Python concurrency methods and their performance characteristics

In the beginning of the video David types in a Fibonacci socket server and shows the audience how socket programming works. That is already quite impressive (as he talks and types at the same time). Then he evaluates several approaches to Python concurrency: threads, processes, co-routines combined with the select call and finally co-routines combined with the select call and threads.

The performance characteristics of the approaches are shown by running a concurrency test and then a “requests per second” and a “response time in seconds” performance test. David clearly explains which role the GIL plays on the concurrency of co-routines and also where you see the (operating system) overhead caused by threads and processes.

In the questions he says that you should follow the best practices on concurrency and he specifically names “don’t have shared state” and “use functions”. See the talk by clicking on the video below:

Thank you, PyCon 2015, for sharing this video with us!

Best practices and the joy of programming


When I was about 16 years old (1996) I was programming object pascal (Delphi). In that language I wrote a calculator program to convert a number from decimal to binary. While implementing this functionality I found out that I could make this code generic, such that you could give it any base (2 for binary, 8 for octal, 10 for decimal and 16 for hexadecimal) and convert the numbers back and forth. This was an extremely satisfying experience and it felt like I created a thing of beauty, like I discover a secret or maybe as they call it “a programming gem”.

Since nobody uses Delphi anymore (you may want to try Lazarus though), I rewrote the code into Python for any beginner to understand.

def convert_base(s,b,nb):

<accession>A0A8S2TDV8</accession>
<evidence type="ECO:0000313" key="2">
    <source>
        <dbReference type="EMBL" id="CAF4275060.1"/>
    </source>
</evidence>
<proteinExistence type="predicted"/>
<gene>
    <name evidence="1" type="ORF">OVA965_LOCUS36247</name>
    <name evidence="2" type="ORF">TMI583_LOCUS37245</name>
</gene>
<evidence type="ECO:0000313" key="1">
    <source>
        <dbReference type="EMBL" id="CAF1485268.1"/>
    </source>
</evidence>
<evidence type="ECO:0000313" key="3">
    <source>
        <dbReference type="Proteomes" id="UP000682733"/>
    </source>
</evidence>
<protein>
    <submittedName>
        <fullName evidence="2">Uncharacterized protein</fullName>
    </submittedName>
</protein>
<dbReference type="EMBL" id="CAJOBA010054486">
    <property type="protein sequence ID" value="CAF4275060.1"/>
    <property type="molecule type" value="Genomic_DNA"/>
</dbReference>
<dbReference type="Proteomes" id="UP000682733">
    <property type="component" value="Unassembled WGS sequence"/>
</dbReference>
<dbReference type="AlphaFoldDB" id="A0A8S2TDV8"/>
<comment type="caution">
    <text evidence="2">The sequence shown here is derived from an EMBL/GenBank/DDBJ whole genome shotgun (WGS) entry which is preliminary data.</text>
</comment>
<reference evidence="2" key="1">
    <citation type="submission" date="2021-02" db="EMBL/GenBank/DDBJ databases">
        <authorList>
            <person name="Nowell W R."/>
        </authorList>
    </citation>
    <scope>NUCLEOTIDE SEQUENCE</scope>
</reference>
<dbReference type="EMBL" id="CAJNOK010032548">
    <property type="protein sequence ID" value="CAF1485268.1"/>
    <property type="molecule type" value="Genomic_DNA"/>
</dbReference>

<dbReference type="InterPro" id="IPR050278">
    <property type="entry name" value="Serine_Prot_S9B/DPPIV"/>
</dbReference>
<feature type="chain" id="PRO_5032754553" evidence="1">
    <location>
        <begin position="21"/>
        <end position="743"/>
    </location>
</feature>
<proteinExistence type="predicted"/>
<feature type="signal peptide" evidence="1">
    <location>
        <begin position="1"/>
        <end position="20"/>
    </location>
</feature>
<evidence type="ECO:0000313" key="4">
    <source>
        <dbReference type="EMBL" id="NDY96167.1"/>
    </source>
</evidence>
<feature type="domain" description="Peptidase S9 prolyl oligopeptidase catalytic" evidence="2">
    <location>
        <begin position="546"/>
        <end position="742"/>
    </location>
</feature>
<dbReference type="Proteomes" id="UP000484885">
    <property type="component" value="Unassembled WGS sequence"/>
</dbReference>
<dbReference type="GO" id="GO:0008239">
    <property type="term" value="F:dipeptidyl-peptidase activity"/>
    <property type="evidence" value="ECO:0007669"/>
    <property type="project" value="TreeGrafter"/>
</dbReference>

# character set
	# function to convert int to string
	def int2str(n,b):
		if n==0: return ''
		return int2str(n // b, b) + c[n % b]
	# function to convert string to int
	def str2int(s,b):
		if s=='': return 0
		return str2int(s[:-1],b) * b + c.index(s[-1:])
	# filter invalid characters
	s = ''.join([k for k in s if k in c[0:b]])
	# convert string and return
	if s=='': s = '0'
	s = int2str(str2int(s,b),nb)
	if s=='': s = '0'
	return s

I can’t imagine anyone will feel the same satisfaction reading this code as I did writing it in 1996. Let me explain why. In 1996 we did not have the Internet yet, or Stack Overflow, where all the programming questions you may dream of are already asked. You would typically learn everything from books, both the how and the why, and you could not cut corners by Googling the answer. So there was no guarantee, unlike now, that with proper research you find the most “Pythonic” implementation.

You could even turn this around. Nowadays we know so good how things “should” be done, that there is little room for innovation. If you come up with a different approach to a known problem it quickly dismissed as “wrong” and “not a best practice”. On one hand this may be a sign that the software industry is maturing. On the other hand it may be crippling, because we now have generation of programmers who have no clue why things are the way they are. They can’t argue the motives of their choices any further than it being a “best practice”.